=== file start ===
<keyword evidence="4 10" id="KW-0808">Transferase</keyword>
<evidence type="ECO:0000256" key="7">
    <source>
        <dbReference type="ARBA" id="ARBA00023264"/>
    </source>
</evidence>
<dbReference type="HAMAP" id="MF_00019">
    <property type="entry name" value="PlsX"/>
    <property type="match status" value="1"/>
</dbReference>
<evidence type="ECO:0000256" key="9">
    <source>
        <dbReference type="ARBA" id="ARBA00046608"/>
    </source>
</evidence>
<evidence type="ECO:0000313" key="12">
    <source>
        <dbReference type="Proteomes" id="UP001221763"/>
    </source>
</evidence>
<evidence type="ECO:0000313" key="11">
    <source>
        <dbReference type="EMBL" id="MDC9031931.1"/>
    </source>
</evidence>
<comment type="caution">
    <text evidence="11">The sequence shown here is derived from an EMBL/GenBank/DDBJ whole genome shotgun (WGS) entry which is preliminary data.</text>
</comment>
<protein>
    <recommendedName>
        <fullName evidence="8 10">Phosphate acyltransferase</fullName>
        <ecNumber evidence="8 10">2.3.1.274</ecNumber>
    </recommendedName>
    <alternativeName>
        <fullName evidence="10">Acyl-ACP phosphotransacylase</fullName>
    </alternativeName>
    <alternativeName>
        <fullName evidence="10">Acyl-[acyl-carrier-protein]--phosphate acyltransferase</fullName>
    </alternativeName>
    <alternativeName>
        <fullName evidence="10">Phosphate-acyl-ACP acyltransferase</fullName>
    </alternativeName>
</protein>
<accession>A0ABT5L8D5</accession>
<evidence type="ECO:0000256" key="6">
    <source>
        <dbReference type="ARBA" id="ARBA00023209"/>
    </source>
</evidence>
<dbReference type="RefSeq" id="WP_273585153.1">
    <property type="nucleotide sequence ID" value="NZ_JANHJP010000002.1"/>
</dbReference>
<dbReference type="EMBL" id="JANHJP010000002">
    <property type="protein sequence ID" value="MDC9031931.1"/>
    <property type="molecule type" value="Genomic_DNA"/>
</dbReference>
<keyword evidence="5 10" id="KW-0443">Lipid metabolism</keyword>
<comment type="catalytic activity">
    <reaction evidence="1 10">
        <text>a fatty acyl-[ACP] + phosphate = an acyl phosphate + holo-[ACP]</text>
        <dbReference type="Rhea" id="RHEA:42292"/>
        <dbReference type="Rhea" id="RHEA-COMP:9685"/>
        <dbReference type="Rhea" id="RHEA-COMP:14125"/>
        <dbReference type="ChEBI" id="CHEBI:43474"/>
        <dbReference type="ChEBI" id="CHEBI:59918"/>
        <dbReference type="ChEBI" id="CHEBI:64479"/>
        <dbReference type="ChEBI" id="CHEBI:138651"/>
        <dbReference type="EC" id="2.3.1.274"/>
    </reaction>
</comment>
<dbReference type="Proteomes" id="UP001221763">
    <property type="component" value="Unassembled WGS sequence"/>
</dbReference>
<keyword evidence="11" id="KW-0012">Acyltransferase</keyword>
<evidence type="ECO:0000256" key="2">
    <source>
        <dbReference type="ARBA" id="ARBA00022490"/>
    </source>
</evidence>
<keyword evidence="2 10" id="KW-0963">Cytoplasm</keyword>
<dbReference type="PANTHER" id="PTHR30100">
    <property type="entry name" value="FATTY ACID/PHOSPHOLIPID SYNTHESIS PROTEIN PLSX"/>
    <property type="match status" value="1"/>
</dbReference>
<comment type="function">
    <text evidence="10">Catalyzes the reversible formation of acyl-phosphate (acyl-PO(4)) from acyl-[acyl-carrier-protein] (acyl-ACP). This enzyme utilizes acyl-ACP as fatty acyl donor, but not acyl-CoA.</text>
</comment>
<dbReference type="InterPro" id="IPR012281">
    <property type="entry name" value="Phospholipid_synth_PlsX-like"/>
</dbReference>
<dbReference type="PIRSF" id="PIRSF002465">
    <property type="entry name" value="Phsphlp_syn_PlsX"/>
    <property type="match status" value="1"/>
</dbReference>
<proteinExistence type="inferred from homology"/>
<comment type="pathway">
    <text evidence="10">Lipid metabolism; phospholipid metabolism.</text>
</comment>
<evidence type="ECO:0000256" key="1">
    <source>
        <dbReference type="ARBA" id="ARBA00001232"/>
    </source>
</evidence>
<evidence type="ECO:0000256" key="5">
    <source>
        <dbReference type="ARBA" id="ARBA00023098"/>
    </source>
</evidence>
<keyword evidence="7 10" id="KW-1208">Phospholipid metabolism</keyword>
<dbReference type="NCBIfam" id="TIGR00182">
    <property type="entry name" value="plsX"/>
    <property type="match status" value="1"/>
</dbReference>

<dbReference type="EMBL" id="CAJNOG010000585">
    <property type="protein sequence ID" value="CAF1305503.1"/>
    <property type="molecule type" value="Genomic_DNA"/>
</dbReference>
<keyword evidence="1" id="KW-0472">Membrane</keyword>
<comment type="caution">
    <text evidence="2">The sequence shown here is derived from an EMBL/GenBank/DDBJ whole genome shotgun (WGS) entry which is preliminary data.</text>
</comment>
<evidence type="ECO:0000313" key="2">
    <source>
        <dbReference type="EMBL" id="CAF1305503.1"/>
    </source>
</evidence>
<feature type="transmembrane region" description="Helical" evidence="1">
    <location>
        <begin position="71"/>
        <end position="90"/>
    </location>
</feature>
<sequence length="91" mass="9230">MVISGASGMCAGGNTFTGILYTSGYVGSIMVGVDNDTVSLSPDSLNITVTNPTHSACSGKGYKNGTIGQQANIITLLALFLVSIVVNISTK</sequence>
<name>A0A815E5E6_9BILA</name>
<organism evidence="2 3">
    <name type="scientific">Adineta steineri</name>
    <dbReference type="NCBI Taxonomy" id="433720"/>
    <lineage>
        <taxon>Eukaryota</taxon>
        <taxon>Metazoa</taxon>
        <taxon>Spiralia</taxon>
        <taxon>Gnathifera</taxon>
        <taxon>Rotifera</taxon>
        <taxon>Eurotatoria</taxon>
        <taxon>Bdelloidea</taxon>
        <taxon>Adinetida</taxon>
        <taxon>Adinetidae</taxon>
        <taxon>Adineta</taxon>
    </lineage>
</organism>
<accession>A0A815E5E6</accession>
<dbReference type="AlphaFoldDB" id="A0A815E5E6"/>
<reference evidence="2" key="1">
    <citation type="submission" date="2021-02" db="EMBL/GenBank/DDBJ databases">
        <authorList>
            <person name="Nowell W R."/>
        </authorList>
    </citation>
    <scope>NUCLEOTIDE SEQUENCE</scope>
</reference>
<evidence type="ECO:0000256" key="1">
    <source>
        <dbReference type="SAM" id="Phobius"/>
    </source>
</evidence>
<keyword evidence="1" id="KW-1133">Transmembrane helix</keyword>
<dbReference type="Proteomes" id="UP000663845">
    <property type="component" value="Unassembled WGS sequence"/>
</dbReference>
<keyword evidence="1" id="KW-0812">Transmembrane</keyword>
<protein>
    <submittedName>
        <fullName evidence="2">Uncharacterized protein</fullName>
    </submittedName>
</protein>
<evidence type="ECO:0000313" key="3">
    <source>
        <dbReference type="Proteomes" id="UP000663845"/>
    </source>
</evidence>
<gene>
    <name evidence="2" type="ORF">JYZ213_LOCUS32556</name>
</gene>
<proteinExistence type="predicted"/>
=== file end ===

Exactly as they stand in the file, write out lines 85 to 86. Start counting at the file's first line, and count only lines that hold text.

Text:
<comment type="function">
    <text evidence="10">Catalyzes the reversible formation of acyl-phosphate (acyl-PO(4)) from acyl-[acyl-carrier-protein] (acyl-ACP). This enzyme utilizes acyl-ACP as fatty acyl donor, but not acyl-CoA.</text>